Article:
Malaysia: A Raffle in all the World’s Languages


The State of Pahang is in the heart of Malaysia, 200 kilometres from the capital of Kuala Lumpur and 30 kilometres from the nearest town. In this state there is a place immersed in the equatorial climate where the choir of a Malaysian church has dedicated a Christmas concert to the personnel of the construction site. It happened on December 23 of last year, opening the Christmas festivities at the camp of Ulu Jelai, the dam where 3,500 people work directly and indirectly.

Alessandro Stefanoni, who for the first time is working as technical manager of a big construction site far from home, remembers those days with a touch of emotion. “It was beautiful, special ,” he says. “Because I was passing Christmas with my wife and two children of three and five years. On the evening of the 24th we ate all together and at the end of the meal the children sat around a table (with others of their age) and pretended to play cards. That image has stayed with me: there were Italian, Malaysian, Indian, Ethiopian, American children, all gathered round a table.” It is a scene that repeated itself on December 25 with lunch and the handing out of gifts to the children. “I see my family three, four times a year,” says Stefanoni. “Spending time with them during the holiday season was a very important moment. I was able to bring here the Christmas warmth and feeling.”

Thousands of kilometers away from home, family no longer means those who are closest to you but also the colleague who works alongside you, who joins you at the site, the professional of a different nationality who works with you.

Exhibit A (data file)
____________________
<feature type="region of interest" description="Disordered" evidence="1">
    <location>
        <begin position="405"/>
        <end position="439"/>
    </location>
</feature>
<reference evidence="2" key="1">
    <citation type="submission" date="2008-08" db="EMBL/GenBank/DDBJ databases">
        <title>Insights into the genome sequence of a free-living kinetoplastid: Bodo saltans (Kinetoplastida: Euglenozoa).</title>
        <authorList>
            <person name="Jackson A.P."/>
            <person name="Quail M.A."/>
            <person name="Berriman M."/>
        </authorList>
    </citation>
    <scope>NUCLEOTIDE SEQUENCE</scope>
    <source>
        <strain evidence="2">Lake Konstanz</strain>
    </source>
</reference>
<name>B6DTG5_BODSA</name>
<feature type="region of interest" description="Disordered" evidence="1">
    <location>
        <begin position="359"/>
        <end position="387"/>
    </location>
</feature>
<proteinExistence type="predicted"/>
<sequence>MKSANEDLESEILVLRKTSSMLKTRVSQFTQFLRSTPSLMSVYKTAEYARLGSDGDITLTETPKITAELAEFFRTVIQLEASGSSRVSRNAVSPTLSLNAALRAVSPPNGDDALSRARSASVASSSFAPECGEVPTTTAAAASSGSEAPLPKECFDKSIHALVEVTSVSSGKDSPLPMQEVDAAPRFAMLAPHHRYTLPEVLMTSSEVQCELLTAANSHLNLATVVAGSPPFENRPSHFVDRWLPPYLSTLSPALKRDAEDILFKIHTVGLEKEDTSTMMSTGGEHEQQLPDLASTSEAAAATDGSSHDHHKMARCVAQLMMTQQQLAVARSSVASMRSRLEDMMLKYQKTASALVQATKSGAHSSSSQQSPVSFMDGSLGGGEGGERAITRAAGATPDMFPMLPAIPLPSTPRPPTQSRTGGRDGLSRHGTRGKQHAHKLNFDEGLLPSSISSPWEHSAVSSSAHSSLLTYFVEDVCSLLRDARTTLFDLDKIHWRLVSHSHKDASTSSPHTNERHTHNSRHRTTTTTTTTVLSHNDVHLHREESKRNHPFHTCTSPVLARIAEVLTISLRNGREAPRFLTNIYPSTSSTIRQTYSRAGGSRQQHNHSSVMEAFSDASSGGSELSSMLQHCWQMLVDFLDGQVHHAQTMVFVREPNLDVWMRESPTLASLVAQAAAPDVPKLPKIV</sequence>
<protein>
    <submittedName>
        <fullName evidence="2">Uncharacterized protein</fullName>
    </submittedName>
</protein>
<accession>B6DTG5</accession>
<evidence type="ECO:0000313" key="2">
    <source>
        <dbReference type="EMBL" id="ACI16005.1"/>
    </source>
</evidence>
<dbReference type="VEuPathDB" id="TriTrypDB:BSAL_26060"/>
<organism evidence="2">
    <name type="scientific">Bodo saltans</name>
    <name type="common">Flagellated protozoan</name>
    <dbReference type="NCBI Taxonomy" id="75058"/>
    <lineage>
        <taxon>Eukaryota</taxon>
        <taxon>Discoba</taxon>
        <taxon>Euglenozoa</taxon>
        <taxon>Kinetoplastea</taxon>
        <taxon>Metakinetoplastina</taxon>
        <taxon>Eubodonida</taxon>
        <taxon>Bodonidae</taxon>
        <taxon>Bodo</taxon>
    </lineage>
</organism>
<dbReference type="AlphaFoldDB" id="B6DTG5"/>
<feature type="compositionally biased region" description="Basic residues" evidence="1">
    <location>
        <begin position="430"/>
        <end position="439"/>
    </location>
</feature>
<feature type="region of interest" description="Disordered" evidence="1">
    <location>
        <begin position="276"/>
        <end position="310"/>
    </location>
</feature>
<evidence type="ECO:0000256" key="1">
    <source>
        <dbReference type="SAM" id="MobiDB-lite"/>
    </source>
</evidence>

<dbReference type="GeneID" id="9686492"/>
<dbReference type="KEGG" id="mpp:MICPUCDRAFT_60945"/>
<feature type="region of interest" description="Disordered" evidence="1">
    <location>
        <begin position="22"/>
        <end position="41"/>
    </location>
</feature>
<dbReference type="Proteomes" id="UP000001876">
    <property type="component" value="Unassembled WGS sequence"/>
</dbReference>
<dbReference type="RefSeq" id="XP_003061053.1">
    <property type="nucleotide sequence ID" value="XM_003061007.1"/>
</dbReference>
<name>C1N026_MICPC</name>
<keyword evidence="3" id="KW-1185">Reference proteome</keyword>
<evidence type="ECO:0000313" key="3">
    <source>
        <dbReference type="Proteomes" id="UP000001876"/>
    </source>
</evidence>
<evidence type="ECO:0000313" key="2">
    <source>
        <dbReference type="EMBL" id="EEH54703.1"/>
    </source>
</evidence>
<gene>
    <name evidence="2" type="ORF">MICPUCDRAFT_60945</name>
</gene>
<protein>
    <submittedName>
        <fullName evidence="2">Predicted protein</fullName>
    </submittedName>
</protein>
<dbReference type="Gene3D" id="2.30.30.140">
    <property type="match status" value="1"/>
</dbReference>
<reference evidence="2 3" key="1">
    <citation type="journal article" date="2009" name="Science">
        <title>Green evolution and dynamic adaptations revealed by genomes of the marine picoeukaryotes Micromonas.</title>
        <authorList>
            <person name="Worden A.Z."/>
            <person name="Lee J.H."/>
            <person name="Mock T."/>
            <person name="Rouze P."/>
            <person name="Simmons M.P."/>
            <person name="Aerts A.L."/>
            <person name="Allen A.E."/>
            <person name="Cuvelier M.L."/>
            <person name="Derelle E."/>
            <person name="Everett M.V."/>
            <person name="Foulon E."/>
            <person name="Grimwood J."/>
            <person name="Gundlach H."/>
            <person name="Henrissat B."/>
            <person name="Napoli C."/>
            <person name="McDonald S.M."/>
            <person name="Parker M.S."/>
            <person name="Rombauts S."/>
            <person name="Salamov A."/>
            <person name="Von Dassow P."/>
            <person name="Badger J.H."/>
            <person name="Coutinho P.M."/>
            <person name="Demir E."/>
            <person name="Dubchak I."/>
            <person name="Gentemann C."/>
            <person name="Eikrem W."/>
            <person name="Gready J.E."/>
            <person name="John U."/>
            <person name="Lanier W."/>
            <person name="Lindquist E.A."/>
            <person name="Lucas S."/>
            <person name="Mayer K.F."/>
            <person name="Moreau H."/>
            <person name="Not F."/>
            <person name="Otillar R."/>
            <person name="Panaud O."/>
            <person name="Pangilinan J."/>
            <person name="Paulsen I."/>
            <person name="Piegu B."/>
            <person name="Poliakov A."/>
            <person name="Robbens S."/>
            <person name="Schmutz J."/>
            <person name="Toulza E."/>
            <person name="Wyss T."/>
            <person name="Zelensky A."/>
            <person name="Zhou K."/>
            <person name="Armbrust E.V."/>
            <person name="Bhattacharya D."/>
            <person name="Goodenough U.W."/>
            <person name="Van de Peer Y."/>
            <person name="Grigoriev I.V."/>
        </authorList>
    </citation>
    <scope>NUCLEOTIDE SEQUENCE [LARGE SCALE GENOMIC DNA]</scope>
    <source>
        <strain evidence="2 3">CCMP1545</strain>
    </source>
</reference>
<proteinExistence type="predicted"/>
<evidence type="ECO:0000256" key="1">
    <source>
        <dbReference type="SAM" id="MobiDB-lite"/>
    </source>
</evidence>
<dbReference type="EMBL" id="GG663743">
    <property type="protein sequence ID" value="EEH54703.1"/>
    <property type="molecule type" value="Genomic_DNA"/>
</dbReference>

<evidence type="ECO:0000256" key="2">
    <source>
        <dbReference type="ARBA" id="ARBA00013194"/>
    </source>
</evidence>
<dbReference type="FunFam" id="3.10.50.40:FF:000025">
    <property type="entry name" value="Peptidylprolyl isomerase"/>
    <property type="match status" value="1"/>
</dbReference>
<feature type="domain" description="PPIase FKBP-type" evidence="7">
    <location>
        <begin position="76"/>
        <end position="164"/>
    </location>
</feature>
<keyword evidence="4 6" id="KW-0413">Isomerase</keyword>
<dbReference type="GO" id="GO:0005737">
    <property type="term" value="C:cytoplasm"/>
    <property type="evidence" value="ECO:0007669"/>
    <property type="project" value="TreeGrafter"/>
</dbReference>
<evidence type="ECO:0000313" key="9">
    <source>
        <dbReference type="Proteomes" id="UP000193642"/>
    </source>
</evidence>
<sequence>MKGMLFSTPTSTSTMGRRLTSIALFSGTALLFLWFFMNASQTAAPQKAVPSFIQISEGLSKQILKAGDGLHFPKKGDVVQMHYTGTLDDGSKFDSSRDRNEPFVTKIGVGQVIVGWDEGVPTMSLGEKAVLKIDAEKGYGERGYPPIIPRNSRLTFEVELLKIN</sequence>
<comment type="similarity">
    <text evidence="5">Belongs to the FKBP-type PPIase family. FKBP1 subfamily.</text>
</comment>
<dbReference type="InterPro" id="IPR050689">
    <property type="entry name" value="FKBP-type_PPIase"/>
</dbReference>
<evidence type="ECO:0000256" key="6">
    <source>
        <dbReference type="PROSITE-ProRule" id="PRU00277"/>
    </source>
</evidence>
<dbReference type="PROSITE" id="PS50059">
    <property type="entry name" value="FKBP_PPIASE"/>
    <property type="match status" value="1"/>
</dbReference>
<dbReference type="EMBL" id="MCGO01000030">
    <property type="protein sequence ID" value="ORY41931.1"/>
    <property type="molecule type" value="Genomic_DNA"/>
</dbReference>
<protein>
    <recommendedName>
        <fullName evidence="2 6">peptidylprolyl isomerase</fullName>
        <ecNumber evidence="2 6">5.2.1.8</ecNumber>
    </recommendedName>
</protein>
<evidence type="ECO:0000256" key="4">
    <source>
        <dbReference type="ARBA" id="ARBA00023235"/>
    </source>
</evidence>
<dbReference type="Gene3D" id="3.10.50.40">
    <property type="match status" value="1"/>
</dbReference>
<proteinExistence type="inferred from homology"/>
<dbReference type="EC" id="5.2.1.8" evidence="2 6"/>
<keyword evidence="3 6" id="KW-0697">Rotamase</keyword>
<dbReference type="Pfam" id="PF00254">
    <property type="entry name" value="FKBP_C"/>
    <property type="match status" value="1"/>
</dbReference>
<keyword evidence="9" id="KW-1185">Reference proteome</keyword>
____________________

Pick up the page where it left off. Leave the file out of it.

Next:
We are an enlarged family,” says Francesco Gaeta, manager of health, safety and environment at Ulu Jelai. “And our Christmas started a few days ago, on December 4, with the celebration of Santa Barbara, patron saint of miners, makers of explosives and people who work in construction. From that day, after the mass and the blessing and the lunch with everyone, we started breathing the Christmas spirit.”

These days at Ulu Jelai, in addition to the tunnels, the spillways, the dam and the concrete, the men have begun working on the decorations. They put them everywhere: in the offices and around the gazebo in a simple manner that repeats itself every year but reminds people that the holidays are a special moment for everyone, independently of ethnicity and religion.
For this Christmas Eve, we are organizing a cocktail that will start at 7 (p.m.) in the evening,” says Gaeta. “The organization is meticulous to the point that the site manager will distribute a week before a draft of the menu that has to be agreed by everyone. For example, I always expect tortellini in broth, while Indians and Malaysians have completely different tastes. After the cocktail there will be a raffle with prizes provided by the (Salini Impregilo) Group, an exciting moment because all nationalities at the site take part (Italian, Ethiopian, Malaysian, Spanish and so on) and each number is read out in every their language. Listening a number being read out in three or four different languages is confusing but it’s nice to be all together. This is a second family to us.”

This sense of togetherness is an important feeling that goes beyond one’s nationality. Domenico D’Agostino, administration and finance manager at Ulu Jelai, remembers his experience at a Salini Impregilo construction site in Nigeria.
“Lights, trees… these are things that we use to make us feel closer to home,” he says. “We become like an enlarged family, with Africans, Asians, Americans and Europeans. It’s very nice to see that other cultures also enjoy Christmas. But maybe this is the true meaning of the celebration.”